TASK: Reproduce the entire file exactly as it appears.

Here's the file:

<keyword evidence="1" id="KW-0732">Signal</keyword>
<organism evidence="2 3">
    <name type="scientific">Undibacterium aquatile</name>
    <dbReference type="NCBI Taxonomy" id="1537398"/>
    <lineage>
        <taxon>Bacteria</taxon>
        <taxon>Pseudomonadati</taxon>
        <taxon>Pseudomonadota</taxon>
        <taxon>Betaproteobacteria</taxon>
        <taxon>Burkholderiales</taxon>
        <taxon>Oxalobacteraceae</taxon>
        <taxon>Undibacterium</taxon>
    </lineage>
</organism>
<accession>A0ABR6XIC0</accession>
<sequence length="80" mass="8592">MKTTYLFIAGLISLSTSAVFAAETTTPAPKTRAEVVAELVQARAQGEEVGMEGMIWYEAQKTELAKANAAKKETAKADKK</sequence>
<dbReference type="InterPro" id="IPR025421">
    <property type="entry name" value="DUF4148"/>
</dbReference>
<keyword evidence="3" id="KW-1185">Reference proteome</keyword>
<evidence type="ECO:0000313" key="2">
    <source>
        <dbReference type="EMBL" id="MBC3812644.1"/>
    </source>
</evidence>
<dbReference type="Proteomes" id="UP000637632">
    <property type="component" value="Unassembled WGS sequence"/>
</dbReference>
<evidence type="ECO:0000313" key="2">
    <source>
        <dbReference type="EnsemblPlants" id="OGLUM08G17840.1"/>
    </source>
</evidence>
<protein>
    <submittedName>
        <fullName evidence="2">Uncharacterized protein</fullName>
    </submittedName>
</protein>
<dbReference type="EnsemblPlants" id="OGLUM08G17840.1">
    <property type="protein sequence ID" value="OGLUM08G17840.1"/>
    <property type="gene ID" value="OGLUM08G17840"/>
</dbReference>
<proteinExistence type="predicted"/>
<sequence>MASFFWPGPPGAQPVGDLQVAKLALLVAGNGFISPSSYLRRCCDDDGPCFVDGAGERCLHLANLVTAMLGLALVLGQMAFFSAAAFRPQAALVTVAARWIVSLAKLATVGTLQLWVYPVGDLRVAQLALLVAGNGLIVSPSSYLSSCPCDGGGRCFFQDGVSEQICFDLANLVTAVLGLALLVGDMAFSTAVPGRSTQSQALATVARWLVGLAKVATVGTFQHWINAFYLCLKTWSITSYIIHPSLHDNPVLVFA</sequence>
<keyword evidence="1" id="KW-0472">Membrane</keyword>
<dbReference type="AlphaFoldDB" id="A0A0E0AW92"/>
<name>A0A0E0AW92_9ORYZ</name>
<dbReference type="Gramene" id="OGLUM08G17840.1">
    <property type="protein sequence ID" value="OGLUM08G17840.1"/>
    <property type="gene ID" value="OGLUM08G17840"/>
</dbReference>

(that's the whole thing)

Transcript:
<keyword evidence="1" id="KW-0732">Signal</keyword>
<organism evidence="2 3">
    <name type="scientific">Undibacterium aquatile</name>
    <dbReference type="NCBI Taxonomy" id="1537398"/>
    <lineage>
        <taxon>Bacteria</taxon>
        <taxon>Pseudomonadati</taxon>
        <taxon>Pseudomonadota</taxon>
        <taxon>Betaproteobacteria</taxon>
        <taxon>Burkholderiales</taxon>
        <taxon>Oxalobacteraceae</taxon>
        <taxon>Undibacterium</taxon>
    </lineage>
</organism>
<accession>A0ABR6XIC0</accession>
<sequence length="80" mass="8592">MKTTYLFIAGLISLSTSAVFAAETTTPAPKTRAEVVAELVQARAQGEEVGMEGMIWYEAQKTELAKANAAKKETAKADKK</sequence>
<dbReference type="InterPro" id="IPR025421">
    <property type="entry name" value="DUF4148"/>
</dbReference>
<keyword evidence="3" id="KW-1185">Reference proteome</keyword>
<evidence type="ECO:0000313" key="2">
    <source>
        <dbReference type="EMBL" id="MBC3812644.1"/>
    </source>
</evidence>
<dbReference type="Proteomes" id="UP000637632">
    <property type="component" value="Unassembled WGS sequence"/>
</dbReference>
<evidence type="ECO:0000313" key="2">
    <source>
        <dbReference type="EnsemblPlants" id="OGLUM08G17840.1"/>
    </source>
</evidence>
<protein>
    <submittedName>
        <fullName evidence="2">Uncharacterized protein</fullName>
    </submittedName>
</protein>
<dbReference type="EnsemblPlants" id="OGLUM08G17840.1">
    <property type="protein sequence ID" value="OGLUM08G17840.1"/>
    <property type="gene ID" value="OGLUM08G17840"/>
</dbReference>
<proteinExistence type="predicted"/>
<sequence>MASFFWPGPPGAQPVGDLQVAKLALLVAGNGFISPSSYLRRCCDDDGPCFVDGAGERCLHLANLVTAMLGLALVLGQMAFFSAAAFRPQAALVTVAARWIVSLAKLATVGTLQLWVYPVGDLRVAQLALLVAGNGLIVSPSSYLSSCPCDGGGRCFFQDGVSEQICFDLANLVTAVLGLALLVGDMAFSTAVPGRSTQSQALATVARWLVGLAKVATVGTFQHWINAFYLCLKTWSITSYIIHPSLHDNPVLVFA</sequence>
<keyword evidence="1" id="KW-0472">Membrane</keyword>
<dbReference type="AlphaFoldDB" id="A0A0E0AW92"/>
<name>A0A0E0AW92_9ORYZ</name>
<dbReference type="Gramene" id="OGLUM08G17840.1">
    <property type="protein sequence ID" value="OGLUM08G17840.1"/>
    <property type="gene ID" value="OGLUM08G17840"/>
</dbReference>